Hackaday editors Mike Szczys and Elliot Williams fan through a fantastic week of hacking. Most laser cutters try to go bigger, but there’s a minuscule one that shows off a raft of exotic components you’ll want in your bag of tricks. Speaking of tricks, this CNC scroll saw has kinematics the likes of which we’ve never seen before — worth a look just for the dance of polar v. Cartesian elements. We’ve been abusing printf() for decades, but it’s possible to run arbitrary operations just by calling this Turing-complete function. We wrap the week up with odes to low-cost laptops and precision measuring.

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CNC Scroll Saw Makes Promising First Cuts

When we talk about CNC machines, we almost invariably mean a computer controlled router. Naturally you can do other forms of automated cutting, say using a laser or a water jet, but what about adding computer control to other types of saws? [Andrew Consroe] recently put together a postmortem video about this experimental CNC scroll saw. While he never quite got it working reliably, we think his approach is absolutely fascinating and hope this isn’t the last we see of the idea.

Those who’ve used a scroll saw in the past might immediately see the challenge of this build: while a router bit or laser beam can cut in any direction, a scroll saw blade can only cut in one. If you tried to make a sharp turn on a scroll saw, you’ll just snap the fragile blade right off. To work around this limitation, [Andrew] came up with the brilliant rotary table that can be seen in the video after the break.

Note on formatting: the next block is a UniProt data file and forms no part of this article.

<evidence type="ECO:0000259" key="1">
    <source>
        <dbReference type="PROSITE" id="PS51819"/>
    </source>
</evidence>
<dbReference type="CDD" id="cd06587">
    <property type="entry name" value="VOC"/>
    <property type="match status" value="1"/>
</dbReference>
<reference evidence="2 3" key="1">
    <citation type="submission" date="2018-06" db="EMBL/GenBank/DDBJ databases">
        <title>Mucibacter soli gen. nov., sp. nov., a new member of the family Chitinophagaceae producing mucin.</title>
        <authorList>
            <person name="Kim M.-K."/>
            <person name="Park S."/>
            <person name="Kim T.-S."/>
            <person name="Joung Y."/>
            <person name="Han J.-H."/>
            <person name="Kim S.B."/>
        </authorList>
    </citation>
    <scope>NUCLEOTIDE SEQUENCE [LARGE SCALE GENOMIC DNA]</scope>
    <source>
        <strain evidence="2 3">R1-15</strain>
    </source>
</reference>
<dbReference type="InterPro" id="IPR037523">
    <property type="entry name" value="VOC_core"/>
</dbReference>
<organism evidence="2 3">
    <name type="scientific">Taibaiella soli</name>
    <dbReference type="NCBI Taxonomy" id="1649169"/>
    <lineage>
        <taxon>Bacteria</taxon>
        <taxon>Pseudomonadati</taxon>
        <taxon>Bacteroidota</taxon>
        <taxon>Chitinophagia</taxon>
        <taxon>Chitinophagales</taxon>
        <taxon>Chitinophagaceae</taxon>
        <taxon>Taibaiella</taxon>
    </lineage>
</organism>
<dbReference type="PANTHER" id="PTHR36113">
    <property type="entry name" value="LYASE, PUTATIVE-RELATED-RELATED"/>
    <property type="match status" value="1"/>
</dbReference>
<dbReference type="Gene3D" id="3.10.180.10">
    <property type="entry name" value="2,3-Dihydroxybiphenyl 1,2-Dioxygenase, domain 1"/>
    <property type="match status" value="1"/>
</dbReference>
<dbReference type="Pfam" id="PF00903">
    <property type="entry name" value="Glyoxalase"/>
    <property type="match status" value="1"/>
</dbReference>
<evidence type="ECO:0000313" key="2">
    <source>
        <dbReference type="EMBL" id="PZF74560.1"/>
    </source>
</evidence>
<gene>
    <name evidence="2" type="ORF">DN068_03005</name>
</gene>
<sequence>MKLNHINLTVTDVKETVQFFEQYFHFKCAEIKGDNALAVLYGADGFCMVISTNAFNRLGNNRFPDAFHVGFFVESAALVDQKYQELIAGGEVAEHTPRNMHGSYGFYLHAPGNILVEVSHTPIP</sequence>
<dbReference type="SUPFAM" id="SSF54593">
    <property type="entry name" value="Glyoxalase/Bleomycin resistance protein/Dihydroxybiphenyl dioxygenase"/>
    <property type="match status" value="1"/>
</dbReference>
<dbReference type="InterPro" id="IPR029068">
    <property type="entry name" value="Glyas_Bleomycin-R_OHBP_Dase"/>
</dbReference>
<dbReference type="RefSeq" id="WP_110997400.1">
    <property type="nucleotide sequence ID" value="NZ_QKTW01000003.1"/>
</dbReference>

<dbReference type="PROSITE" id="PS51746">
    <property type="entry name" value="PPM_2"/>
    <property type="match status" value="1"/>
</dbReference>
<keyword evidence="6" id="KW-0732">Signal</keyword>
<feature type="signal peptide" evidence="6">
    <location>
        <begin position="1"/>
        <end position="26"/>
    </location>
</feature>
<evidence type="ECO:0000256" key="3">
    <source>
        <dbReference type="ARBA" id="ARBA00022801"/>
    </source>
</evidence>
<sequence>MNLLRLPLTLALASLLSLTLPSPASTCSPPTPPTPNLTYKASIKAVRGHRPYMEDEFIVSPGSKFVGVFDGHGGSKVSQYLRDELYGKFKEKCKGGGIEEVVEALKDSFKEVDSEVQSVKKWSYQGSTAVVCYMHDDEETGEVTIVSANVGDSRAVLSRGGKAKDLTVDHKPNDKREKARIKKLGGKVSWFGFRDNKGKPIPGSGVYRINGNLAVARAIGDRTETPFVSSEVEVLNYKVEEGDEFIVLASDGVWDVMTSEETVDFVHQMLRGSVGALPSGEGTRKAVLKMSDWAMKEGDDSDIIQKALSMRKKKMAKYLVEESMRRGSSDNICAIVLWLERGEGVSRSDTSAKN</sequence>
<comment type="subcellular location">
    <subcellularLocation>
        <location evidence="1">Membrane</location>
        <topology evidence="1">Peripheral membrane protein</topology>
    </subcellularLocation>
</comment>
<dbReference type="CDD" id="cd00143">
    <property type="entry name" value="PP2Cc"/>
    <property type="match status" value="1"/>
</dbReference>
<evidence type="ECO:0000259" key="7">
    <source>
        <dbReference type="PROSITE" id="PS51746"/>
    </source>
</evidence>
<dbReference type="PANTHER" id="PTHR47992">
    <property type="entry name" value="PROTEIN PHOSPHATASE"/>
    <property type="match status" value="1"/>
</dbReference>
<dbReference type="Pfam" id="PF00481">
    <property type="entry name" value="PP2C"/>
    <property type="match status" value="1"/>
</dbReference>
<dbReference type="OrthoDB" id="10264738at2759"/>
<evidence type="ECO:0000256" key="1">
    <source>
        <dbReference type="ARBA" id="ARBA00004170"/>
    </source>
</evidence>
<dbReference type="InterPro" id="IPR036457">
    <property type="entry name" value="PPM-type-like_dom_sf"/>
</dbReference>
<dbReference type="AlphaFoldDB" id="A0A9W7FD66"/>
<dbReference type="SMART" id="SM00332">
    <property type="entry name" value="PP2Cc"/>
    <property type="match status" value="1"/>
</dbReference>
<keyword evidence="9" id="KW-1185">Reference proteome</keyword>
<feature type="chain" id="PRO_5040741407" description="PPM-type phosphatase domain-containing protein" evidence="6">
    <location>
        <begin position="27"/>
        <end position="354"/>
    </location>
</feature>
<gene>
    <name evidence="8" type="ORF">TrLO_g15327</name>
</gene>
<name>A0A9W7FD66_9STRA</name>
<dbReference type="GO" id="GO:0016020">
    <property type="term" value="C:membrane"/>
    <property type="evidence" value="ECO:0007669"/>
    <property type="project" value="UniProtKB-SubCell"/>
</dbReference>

By combining motion of the gantry with table rotation, he’s able to keep the blade from ever making too tight a turn. Or at least, that’s the theory. While the machine works well enough with a marker mounted in place of the blade, [Andrew] says he never got it to the point it could reliably make cuts. It sounds like positioning errors would compound until the machine ended up moving the work piece in such a way that would snap the blade. Still, the concept definitely works; towards the end of the video he shows off a couple of pieces that were successfully cut on his machine before it threw the blade.

While we’ve actually seen DIY scroll saws in the past, this is the first computer controlled one to ever grace the pages of Hackaday. While some will no doubt argue that there’s no sense building one of these now that laser cutters have reached affordable prices, we absolutely love this design and how much thought went into it. At the very least, we figure this it the beefiest doodle-drawing robot ever constructed. Continue reading “CNC Scroll Saw Makes Promising First Cuts”